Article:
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Art Market

Have single-owner sales had their day?

1 December 2023

The auction landscape doesn’t look magnificent at the end of 2023 – at least at the top end of the market. The November sales at Christie’s, Sotheby’s and Phillips in New York are normally the high points of the auction calendar. Instead, the totals just about arrived within spitting distance of the low estimates. Christie’s 21st Century Evening Sale made $107.5m (95 per cent of the low estimate), while Sotheby’s achieved $55.2m for its Now sale (just over the low estimate) and $250.5m for its Contemporary Evening Sale. This is secure enough for everyone to be able to say that the market hasn’t been seriously shaken – but not strong enough to drive the market on and up.

Despite what many auction specialists tell you, there’s no inherent reason the art market should keep on growing. Growth over recent years has been driven by Chinese collectors and, as shown by Sotheby’s sale of the collection of Liu Yiqian and Wang Wei, which brought in $69.9m against a low estimate of $73.3m, the region is under various pressures.

Certain commentators have taken this as the first sign that the strategy of focusing on single-owner collections isn’t working as well as it used to for the houses. I am not sure that’s entirely true. For every single-owner sale of the pedigree of the Brody (2010), Pincus (2012), Macklowe (2021) or Paul Allen (2022) collections, there has been a smaller one that hasn’t done all that well. But the purpose of collections for auction houses isn’t just to bring in the big bucks (of course, no auction house is interested in a sale that doesn’t make them money – but then, we don’t criticise lions for not being vegetarians). Collections also serve as a foundation on which to build the rest of the sale. Winning the individual big lots is much easier if an auction house can approach the consignor with a story about what else is happening in the same season. The problem with many of the collections in the November sales is that the stories just weren’t that good. Everyone wants to live like a Rockefeller; not so many people know how Emily Fisher Landau lived.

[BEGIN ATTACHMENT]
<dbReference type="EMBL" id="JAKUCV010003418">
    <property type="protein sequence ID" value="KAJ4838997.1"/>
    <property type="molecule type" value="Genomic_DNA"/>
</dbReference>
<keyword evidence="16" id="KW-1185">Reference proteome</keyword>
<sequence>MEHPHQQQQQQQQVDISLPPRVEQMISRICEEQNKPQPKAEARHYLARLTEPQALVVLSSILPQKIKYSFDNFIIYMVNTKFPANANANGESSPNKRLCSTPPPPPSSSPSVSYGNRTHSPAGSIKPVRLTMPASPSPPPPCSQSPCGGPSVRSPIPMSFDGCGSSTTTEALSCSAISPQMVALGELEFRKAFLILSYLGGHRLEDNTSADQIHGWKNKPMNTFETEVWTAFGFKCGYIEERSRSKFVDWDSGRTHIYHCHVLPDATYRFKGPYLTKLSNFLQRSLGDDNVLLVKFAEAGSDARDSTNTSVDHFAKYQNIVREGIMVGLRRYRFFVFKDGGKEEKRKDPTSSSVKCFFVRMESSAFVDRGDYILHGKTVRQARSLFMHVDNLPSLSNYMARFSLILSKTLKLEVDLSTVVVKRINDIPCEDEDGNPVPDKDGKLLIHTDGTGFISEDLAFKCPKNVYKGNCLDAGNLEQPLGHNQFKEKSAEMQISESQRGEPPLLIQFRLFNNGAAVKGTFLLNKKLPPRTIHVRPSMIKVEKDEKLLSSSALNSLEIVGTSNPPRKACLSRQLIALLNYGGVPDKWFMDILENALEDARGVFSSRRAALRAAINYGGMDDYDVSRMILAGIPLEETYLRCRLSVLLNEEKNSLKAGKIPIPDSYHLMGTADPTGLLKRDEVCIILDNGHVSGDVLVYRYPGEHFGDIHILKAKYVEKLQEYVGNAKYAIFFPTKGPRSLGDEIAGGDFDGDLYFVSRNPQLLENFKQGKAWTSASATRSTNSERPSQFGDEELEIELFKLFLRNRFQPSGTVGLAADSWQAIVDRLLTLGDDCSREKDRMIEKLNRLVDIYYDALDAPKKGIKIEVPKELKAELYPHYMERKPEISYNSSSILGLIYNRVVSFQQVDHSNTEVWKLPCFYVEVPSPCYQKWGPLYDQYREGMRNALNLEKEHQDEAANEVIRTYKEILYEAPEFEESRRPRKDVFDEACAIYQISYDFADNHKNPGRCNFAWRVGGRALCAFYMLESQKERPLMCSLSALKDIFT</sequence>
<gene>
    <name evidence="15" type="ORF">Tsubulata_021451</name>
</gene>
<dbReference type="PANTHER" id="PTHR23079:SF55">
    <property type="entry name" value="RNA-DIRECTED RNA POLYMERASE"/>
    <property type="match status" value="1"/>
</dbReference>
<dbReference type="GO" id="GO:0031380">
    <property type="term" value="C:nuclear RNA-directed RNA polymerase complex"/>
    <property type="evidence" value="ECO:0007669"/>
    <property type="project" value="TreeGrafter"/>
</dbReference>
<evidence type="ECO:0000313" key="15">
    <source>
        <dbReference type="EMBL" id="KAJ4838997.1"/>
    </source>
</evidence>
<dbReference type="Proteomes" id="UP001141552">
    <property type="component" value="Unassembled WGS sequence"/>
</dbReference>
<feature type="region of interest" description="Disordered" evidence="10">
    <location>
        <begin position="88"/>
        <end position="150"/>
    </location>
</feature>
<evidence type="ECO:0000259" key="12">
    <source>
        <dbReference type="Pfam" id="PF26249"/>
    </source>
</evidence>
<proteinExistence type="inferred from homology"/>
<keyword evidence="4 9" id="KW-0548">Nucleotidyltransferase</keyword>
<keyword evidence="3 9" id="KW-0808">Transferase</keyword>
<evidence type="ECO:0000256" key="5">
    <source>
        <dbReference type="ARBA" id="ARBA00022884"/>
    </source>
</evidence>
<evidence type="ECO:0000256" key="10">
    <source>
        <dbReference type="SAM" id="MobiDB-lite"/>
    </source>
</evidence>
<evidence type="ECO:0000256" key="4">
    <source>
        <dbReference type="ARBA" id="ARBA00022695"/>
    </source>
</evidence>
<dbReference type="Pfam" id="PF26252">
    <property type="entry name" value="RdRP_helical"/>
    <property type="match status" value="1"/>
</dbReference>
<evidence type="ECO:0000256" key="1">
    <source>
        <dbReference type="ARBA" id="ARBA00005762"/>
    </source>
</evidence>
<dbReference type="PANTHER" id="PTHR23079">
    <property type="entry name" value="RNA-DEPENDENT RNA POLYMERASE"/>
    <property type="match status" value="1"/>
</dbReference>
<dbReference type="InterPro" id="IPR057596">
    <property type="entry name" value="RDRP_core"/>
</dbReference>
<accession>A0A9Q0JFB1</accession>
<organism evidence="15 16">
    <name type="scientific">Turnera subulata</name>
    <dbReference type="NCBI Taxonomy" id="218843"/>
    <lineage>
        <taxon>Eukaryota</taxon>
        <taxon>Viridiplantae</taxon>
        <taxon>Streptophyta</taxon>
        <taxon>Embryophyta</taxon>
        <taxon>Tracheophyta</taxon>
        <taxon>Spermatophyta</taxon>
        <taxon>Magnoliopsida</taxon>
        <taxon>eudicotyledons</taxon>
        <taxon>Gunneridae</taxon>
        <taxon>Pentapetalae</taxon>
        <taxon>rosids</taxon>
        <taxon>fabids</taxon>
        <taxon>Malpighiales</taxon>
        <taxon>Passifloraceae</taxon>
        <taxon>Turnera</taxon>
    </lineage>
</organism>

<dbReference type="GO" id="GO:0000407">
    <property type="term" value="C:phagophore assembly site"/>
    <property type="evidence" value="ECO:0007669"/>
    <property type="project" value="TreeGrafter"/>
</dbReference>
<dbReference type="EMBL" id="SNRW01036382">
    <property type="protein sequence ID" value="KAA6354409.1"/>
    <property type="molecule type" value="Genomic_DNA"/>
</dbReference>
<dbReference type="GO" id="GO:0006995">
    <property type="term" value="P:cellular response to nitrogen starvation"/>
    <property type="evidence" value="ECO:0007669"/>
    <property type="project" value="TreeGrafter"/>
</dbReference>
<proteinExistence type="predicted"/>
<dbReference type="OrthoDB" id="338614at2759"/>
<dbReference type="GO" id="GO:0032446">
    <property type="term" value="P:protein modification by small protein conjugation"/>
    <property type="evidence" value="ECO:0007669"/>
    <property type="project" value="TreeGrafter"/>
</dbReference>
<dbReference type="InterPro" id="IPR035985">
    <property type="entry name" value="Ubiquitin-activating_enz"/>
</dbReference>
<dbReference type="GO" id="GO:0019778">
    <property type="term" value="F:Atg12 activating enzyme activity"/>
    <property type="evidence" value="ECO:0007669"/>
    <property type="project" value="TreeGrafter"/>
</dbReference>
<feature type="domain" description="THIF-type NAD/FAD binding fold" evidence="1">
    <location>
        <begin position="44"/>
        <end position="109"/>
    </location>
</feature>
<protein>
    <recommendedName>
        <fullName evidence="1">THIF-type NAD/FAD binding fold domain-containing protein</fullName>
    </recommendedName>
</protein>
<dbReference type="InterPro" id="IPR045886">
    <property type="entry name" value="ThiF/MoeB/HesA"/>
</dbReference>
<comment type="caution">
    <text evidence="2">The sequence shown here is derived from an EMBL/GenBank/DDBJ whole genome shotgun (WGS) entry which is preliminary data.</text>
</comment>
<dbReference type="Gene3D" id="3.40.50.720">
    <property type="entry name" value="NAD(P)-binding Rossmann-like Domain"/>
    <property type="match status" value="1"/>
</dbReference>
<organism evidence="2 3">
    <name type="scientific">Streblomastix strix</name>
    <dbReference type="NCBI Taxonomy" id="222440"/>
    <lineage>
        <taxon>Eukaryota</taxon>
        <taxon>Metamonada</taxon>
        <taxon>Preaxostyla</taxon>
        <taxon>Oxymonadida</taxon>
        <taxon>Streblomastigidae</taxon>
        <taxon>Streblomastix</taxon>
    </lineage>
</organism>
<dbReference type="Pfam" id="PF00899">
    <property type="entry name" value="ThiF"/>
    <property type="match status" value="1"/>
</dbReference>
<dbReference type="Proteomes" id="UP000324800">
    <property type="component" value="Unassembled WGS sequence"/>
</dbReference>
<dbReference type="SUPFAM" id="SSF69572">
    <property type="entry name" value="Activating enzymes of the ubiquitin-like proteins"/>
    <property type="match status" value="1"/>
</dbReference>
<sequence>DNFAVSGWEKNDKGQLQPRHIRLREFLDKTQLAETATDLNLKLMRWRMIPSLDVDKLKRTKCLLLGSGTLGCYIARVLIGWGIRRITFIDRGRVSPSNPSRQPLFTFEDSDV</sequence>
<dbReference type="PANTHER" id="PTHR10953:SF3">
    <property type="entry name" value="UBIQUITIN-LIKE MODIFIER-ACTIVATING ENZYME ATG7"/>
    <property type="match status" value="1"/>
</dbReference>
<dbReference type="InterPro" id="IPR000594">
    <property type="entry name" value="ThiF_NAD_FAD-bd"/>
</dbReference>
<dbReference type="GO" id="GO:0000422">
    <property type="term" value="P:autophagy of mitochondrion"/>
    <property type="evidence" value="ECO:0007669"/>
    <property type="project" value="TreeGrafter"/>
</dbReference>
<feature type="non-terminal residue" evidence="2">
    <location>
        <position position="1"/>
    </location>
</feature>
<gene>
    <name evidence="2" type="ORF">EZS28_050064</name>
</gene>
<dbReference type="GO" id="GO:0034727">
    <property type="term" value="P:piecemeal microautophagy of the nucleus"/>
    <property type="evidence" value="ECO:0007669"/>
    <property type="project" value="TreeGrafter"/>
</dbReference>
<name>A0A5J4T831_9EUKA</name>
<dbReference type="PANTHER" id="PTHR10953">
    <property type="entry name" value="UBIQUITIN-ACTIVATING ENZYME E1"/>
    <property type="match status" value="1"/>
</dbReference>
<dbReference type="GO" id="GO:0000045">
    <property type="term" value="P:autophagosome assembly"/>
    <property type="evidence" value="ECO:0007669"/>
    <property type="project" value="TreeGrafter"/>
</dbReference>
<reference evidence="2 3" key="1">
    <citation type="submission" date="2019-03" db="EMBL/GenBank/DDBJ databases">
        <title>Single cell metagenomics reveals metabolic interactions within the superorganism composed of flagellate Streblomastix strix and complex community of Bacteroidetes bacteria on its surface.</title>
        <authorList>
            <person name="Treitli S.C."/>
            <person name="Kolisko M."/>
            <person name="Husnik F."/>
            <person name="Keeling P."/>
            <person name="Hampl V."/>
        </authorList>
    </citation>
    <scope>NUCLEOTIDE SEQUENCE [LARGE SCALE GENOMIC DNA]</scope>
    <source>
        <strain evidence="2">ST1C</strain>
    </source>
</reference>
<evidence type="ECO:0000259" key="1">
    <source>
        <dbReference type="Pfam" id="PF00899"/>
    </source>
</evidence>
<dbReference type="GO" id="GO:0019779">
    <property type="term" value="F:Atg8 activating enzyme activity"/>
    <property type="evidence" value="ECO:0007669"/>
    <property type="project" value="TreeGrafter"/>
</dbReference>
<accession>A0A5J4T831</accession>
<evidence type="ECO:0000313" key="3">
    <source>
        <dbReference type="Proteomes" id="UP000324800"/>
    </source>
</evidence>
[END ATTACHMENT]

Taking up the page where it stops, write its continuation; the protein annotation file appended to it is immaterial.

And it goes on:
In the case of Fisher Landau, there is no denying the importance of her collecting. She assembled a magnificent collection, having bought works from many artists at an early stage in their careers, but there is always the problem of what makes it to auction. What’s for sale doesn’t always represent the full quality of the collection and that, naturally, affects the outcome. And none of the sales were good enough to trump the story of a market slow-down that had begun to establish itself.

There’s no doubt that the third-party guarantees carried the sales that took place in New York, so the rewards for these auctions will be minimal. There is also little doubt that at every downturn in the market auction houses look foolish with too many guarantees on the books. At least this time they’ve outsourced much of the financial burden to other groups rather than risk having been found carrying the can when the music stops.

If you need proof that the auction houses are committed to single-owner sales, just look at the auctions set to take place in early December. The gathering of sales under the banner of Classic Week – a name that both Christie’s and Sotheby’s has adopted – doesn’t include any particularly stand-out collections, with the exception of the Rembrandt etchings that were in the collection of Sam Josefowitz. There are slight differences between the two houses as to what is included in a ‘classic week’. Sotheby’s includes sales in Paris; Christie’s does not. But fundamentally, the effect is the same – to group together disparate things in a way that looks coherent. The point of this branding, which has been going on for about six years, is that it lends the auctions a sense of occasion and a storyline. It situates the lots vaguely in the history of collecting and adds lustre to the lower-priced lots. It does, that is, precisely what being part of an illustrious single-owner collection does. Far from being a tactic on its way out, selling works as part of single-owner collections might be the only tactic the auction houses have got.